Residents of homosexual district: 'We're going to kill you. We know who you are'
Posted: November 17, 200810:16 pm Eastern
By Chelsea Schilling© 2008 WorldNetDaily

Hundreds of homosexual activists rushed out of bars and swarmed a group of Christians who were singing
songs in San Francisco's Castro District – and some even threatened to kill the worshippers.

A group of Christians had been singing and praying in the "gay" district for several days, but they never expected an angry mob would run them out. However, that's what happened Friday night.

One woman who was attacked
told her story with Pastor Lou Engle at the International House of Prayer in Kansas City. She said the group's fellowship had been peaceful for several nights before the riot.

"People would come stand with us and join us," she said. "We got to pray for some people."
But then angry men began yelling profanities and warning the Christians to leave the district.
(Warning: Video may contain offensive language)

One asked, "Why are you here?"

The leader of the group said, "We're here to worship God, and we're here because we love you."

A group of men approached the Christians and covered them with a large cloth, backing them into a corner. Then the angry mob began swearing and growing larger. The bars began emptying out, and a crowd completely surrounded the Christians.

The worship group began singing "Amazing Grace," while an estimated 500 "gay" advocates sang, "We Shall Overcome."

The woman said she and her friend were doused with hot coffee. One man took a Bible from her friend, hit her on the head with it, pushed her to the ground and began kicking her. People began lunging at the Christian group, blowing whistles in their ears.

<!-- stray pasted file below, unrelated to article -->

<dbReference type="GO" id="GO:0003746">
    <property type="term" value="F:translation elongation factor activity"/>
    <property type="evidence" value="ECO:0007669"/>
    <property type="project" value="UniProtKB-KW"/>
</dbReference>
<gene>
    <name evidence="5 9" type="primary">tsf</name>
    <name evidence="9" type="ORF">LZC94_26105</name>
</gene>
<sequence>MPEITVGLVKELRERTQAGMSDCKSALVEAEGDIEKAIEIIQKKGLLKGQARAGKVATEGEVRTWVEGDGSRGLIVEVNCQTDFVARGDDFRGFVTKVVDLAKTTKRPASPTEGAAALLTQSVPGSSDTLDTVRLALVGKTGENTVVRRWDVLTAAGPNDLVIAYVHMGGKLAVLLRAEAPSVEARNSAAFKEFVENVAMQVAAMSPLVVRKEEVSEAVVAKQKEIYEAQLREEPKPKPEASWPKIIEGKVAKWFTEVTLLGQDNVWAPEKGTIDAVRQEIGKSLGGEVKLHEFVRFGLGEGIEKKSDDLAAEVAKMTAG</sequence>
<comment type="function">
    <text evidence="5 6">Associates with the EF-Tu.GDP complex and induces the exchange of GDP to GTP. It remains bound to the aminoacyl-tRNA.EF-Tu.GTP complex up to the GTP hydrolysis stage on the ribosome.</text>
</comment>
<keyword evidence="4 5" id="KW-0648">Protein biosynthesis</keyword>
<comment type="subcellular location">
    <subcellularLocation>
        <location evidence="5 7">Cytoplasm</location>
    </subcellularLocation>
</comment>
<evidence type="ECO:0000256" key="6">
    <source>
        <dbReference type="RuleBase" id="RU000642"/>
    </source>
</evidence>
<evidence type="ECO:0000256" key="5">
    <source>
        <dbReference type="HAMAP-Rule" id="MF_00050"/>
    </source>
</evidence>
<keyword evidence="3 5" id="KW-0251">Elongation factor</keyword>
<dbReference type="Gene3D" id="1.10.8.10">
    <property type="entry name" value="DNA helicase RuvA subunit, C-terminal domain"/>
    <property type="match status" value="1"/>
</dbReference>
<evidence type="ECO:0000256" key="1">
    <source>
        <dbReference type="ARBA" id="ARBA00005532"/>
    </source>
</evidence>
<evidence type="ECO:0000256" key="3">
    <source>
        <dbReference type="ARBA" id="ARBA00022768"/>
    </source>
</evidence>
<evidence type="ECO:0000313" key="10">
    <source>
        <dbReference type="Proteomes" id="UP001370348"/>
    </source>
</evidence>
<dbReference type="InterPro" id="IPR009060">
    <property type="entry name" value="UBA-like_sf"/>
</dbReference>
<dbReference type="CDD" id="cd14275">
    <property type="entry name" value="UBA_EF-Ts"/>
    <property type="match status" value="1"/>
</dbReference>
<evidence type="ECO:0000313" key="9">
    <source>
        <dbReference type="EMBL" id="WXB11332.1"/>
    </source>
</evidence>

"They started saying, 'We're going to kill you,'" she said. "They started taking our pictures and saying, 'We're going to kill you. We know who you are."

Then she said a man jumped through the crowd and pushed her forehead. Just then, a squad of police officers arrived in riot gear, surrounding the Christians and forming a protective human wall.

She said the police told them, "You have to leave if you want to make it out."

When the group continued praying, an officer came back and said, "You don't have a choice anymore. We're going to escort you out."

The officers then took the Christians to their cars. The angry mob began lunging at them through the riot gear and chanting "Shame on you!"

Some yelled, "We are going to follow you all the way home!" Others called the Christians "hypocrites."

One man screamed into a camera, "We don't ever want them coming back. Do you understand that, other Christians? Do you understand that, other Mormons? I'm talking to you, people. Yeah, you. Stay out of our neighborhood if you don't like us. Leave us alone!"

The woman said her group had merely organized a peaceful fellowship and wasn't there to condemn homosexuals.
"We hadn't preached," she said. "We hadn't evangelized. We worshipped God in peace, and we were about to die for it."

"Their rights were respected," Joe Schmitz, an opponent of Prop. 8, told San Francisco's KTVU Channel 2. "They got a chance to go ahead and pray on the sidewalk, and I had the opportunity to express my freedom of speech, which is telling them to get out of my neighborhood."

The following day, approximately 20,000 people marched in San Francisco to protest passage of California's Proposition 8 protecting traditional marriage. Several thousand people conducted other protests around the nation in cities such as Manhattan, Chicago and Los Angeles. According to reports, many protesters feeling emboldened by the recent election chanted, "Yes we can!" – a slogan popularized by the Barack Obama campaign.

Tuesday, November 18, 2008

Will the Coleman-Franken race end in a tie or just plain close?